HONG KONG • One of the world's most valuable startups got that way by using artificial intelligence to satisfy Chinese Internet users' voracious appetite for news and entertainment.
Every day, its smartphone app feeds 120 million people personalised streams of buzzy news stories, videos of dogs frolicking in snow, GIFs of traffic mishaps and listicles such as The World's Ugliest Celebrities. Now the company is discovering the risks involved, under China's censorship regime, in giving the people exactly what they want.
The makers of the popular news app Jinri Toutiao unveiled moves this week to allay rising concerns from the authorities. Last week, the Beijing bureau of China's top Internet regulator accused Toutiao of "spreading pornographic and vulgar information" and "causing a negative impact on public opinion online", and ordered that updates to several popular sections of the app be halted for 24 hours.
In response, the app's parent company, Beijing Bytedance Technology, took down or temporarily suspended the accounts of more than 1,100 bloggers that it said had been publishing "low-quality content" on the app.
It also replaced Toutiao's Society section with a new section called New Era, which is heavy on state media coverage of government decisions.
The episode points to the fine line that Toutiao's creators must walk.
Despite China's famously strict censorship, online news is a big business there.
More than 610 million people in the country accessed some news on the Internet in 2016, according to official statistics.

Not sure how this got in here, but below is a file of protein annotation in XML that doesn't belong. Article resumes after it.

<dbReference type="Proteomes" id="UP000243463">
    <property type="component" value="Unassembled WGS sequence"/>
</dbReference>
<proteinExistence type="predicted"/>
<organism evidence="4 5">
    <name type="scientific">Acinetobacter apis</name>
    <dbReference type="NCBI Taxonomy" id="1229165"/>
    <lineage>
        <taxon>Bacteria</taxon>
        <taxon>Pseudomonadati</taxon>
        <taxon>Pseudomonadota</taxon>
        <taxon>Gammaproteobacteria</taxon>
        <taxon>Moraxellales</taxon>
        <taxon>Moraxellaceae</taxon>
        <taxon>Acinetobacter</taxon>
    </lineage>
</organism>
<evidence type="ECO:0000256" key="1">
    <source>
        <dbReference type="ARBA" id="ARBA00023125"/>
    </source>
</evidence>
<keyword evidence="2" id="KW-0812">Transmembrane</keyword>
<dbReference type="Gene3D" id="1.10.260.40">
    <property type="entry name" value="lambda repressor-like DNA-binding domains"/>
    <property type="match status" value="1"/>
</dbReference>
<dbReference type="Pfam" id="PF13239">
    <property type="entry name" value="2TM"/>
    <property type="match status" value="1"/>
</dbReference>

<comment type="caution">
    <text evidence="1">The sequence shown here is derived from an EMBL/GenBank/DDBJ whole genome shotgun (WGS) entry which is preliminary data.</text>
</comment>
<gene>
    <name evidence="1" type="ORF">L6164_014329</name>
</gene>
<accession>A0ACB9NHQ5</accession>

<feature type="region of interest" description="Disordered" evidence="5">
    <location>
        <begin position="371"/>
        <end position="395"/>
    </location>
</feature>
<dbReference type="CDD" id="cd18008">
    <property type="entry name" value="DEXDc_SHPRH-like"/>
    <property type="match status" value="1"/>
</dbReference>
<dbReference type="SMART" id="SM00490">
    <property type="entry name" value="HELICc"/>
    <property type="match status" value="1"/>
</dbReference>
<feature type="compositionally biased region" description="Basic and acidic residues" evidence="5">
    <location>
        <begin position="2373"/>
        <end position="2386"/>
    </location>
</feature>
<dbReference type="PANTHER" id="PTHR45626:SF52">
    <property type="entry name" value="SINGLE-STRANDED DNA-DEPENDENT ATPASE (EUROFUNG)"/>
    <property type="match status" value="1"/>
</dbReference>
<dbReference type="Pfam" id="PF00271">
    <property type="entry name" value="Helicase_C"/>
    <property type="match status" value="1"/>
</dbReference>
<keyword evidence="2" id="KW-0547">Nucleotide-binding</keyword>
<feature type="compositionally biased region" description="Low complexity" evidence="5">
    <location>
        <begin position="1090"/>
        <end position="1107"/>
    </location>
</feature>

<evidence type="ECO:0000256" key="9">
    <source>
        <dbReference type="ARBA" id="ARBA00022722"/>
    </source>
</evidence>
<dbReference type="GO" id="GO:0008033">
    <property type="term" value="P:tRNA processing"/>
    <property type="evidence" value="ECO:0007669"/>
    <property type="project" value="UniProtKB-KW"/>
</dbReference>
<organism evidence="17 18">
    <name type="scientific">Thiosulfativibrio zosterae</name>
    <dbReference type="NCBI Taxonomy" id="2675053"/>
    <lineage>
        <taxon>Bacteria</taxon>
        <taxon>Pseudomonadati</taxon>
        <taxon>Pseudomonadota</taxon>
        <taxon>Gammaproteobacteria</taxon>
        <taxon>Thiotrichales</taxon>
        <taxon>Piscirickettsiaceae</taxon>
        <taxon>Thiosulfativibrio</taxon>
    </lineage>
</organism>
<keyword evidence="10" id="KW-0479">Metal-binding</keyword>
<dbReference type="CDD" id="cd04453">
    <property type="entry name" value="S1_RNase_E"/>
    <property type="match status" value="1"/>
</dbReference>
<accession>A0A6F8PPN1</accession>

Toutiao says it uses complex algorithms to decide what its users see. Its daily user base of 120 million people is equivalent to more than one-third of the population of the United States.
Private equity analyst Suan Lin, 24, in Shanghai, said that she normally has to search high and low online to find articles about the Chinese historical dramas she watches on television. But Toutiao delivers, she said. "Once you're on it, you just can't stop," she said.
In China, however, a strong position in media invites scrutiny from the government's censorship apparatus. That scrutiny has become heightened over the past two years as the authorities have looked beyond the political to crack down on news it sees as degrading to society as a whole, which can include things as seemingly unsubversive as celebrity gossip.
In Toutiao's case, one of the accounts that was suspended this week had posted a saucy video of a woman in a short skirt. It got 57,000 views. "Once you have more people watching, then you want to be more cautious," Wei-Ying Ma, who heads Toutiao's artificial intelligence lab, told a conference in Beijing last month.
As Toutiao's popularity has skyrocketed, Bytedance has become a darling of Silicon Valley investors such as Sequoia Capital.
The company, which is valued at US$20 billion (S$27 billion), has been in talks with existing backers to raise new financing that would value the company at more than US$30 billion, according to a person who spoke on condition of anonymity.
That price tag would make Bytedance among the most valuable privately held technology companies in the world.
Airbnb is said to be valued at around US$30 billion. SpaceX, the rocket-maker founded by Mr Elon Musk, is valued at US$21 billion.